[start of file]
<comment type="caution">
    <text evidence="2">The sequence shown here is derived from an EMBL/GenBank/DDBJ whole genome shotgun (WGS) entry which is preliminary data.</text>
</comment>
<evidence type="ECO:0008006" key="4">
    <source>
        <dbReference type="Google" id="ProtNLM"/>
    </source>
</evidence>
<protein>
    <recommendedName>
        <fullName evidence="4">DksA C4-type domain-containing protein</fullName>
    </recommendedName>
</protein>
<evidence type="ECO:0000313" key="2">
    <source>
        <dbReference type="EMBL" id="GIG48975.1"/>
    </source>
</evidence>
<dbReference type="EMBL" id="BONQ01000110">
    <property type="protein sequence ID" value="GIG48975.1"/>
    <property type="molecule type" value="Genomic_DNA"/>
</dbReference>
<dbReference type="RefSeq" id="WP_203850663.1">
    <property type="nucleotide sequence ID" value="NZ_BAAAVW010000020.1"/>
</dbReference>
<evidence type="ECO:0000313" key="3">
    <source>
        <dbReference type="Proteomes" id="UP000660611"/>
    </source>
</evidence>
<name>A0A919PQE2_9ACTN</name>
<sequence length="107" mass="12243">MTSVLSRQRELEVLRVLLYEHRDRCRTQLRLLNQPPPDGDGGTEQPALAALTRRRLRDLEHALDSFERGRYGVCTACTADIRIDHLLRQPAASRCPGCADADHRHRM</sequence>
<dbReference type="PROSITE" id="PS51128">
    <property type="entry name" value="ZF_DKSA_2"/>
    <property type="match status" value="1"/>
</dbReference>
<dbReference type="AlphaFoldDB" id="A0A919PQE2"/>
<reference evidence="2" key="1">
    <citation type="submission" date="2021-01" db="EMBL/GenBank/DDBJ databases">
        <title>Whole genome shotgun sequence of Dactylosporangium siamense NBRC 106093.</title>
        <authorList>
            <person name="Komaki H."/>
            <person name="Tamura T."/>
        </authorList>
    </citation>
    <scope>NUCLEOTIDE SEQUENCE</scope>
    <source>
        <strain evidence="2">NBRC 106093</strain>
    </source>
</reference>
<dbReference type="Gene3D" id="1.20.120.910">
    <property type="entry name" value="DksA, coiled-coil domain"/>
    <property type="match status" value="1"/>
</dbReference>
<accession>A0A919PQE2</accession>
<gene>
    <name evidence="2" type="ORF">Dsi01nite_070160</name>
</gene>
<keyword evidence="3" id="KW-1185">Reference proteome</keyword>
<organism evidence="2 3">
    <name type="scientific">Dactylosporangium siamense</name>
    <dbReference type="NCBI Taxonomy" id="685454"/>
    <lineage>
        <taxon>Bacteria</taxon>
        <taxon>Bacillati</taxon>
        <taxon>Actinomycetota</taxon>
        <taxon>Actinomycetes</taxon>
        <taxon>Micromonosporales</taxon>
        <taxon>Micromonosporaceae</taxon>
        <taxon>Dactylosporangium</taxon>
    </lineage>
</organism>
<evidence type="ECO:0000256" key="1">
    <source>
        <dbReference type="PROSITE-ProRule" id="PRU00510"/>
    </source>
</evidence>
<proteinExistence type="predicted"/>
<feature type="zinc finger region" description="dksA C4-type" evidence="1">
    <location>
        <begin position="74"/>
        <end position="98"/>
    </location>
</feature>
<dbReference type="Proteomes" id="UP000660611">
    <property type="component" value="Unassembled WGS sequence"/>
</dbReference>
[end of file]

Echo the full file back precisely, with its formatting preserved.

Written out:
<comment type="caution">
    <text evidence="2">The sequence shown here is derived from an EMBL/GenBank/DDBJ whole genome shotgun (WGS) entry which is preliminary data.</text>
</comment>
<evidence type="ECO:0008006" key="4">
    <source>
        <dbReference type="Google" id="ProtNLM"/>
    </source>
</evidence>
<protein>
    <recommendedName>
        <fullName evidence="4">DksA C4-type domain-containing protein</fullName>
    </recommendedName>
</protein>
<evidence type="ECO:0000313" key="2">
    <source>
        <dbReference type="EMBL" id="GIG48975.1"/>
    </source>
</evidence>
<dbReference type="EMBL" id="BONQ01000110">
    <property type="protein sequence ID" value="GIG48975.1"/>
    <property type="molecule type" value="Genomic_DNA"/>
</dbReference>
<dbReference type="RefSeq" id="WP_203850663.1">
    <property type="nucleotide sequence ID" value="NZ_BAAAVW010000020.1"/>
</dbReference>
<evidence type="ECO:0000313" key="3">
    <source>
        <dbReference type="Proteomes" id="UP000660611"/>
    </source>
</evidence>
<name>A0A919PQE2_9ACTN</name>
<sequence length="107" mass="12243">MTSVLSRQRELEVLRVLLYEHRDRCRTQLRLLNQPPPDGDGGTEQPALAALTRRRLRDLEHALDSFERGRYGVCTACTADIRIDHLLRQPAASRCPGCADADHRHRM</sequence>
<dbReference type="PROSITE" id="PS51128">
    <property type="entry name" value="ZF_DKSA_2"/>
    <property type="match status" value="1"/>
</dbReference>
<dbReference type="AlphaFoldDB" id="A0A919PQE2"/>
<reference evidence="2" key="1">
    <citation type="submission" date="2021-01" db="EMBL/GenBank/DDBJ databases">
        <title>Whole genome shotgun sequence of Dactylosporangium siamense NBRC 106093.</title>
        <authorList>
            <person name="Komaki H."/>
            <person name="Tamura T."/>
        </authorList>
    </citation>
    <scope>NUCLEOTIDE SEQUENCE</scope>
    <source>
        <strain evidence="2">NBRC 106093</strain>
    </source>
</reference>
<dbReference type="Gene3D" id="1.20.120.910">
    <property type="entry name" value="DksA, coiled-coil domain"/>
    <property type="match status" value="1"/>
</dbReference>
<accession>A0A919PQE2</accession>
<gene>
    <name evidence="2" type="ORF">Dsi01nite_070160</name>
</gene>
<keyword evidence="3" id="KW-1185">Reference proteome</keyword>
<organism evidence="2 3">
    <name type="scientific">Dactylosporangium siamense</name>
    <dbReference type="NCBI Taxonomy" id="685454"/>
    <lineage>
        <taxon>Bacteria</taxon>
        <taxon>Bacillati</taxon>
        <taxon>Actinomycetota</taxon>
        <taxon>Actinomycetes</taxon>
        <taxon>Micromonosporales</taxon>
        <taxon>Micromonosporaceae</taxon>
        <taxon>Dactylosporangium</taxon>
    </lineage>
</organism>
<evidence type="ECO:0000256" key="1">
    <source>
        <dbReference type="PROSITE-ProRule" id="PRU00510"/>
    </source>
</evidence>
<proteinExistence type="predicted"/>
<feature type="zinc finger region" description="dksA C4-type" evidence="1">
    <location>
        <begin position="74"/>
        <end position="98"/>
    </location>
</feature>
<dbReference type="Proteomes" id="UP000660611">
    <property type="component" value="Unassembled WGS sequence"/>
</dbReference>